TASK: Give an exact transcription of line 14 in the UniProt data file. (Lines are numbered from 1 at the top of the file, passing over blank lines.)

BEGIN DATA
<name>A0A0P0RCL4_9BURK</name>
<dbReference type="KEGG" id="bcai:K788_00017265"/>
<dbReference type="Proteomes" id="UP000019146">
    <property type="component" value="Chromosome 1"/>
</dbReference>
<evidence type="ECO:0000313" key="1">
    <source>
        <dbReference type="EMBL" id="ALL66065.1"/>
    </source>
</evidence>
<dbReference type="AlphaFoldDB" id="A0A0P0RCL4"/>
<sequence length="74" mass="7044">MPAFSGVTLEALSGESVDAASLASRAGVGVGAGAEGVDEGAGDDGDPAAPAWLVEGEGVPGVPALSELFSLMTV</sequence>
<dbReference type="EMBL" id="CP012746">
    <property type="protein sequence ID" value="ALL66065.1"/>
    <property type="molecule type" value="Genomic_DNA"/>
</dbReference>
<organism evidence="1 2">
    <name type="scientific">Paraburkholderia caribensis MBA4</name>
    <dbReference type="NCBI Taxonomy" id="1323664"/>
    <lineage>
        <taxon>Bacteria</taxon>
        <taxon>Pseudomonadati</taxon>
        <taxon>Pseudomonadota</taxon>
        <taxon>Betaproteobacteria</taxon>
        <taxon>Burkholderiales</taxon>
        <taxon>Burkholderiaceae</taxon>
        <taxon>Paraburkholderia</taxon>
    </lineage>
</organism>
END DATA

    <property type="protein sequence ID" value="ALL66065.1"/>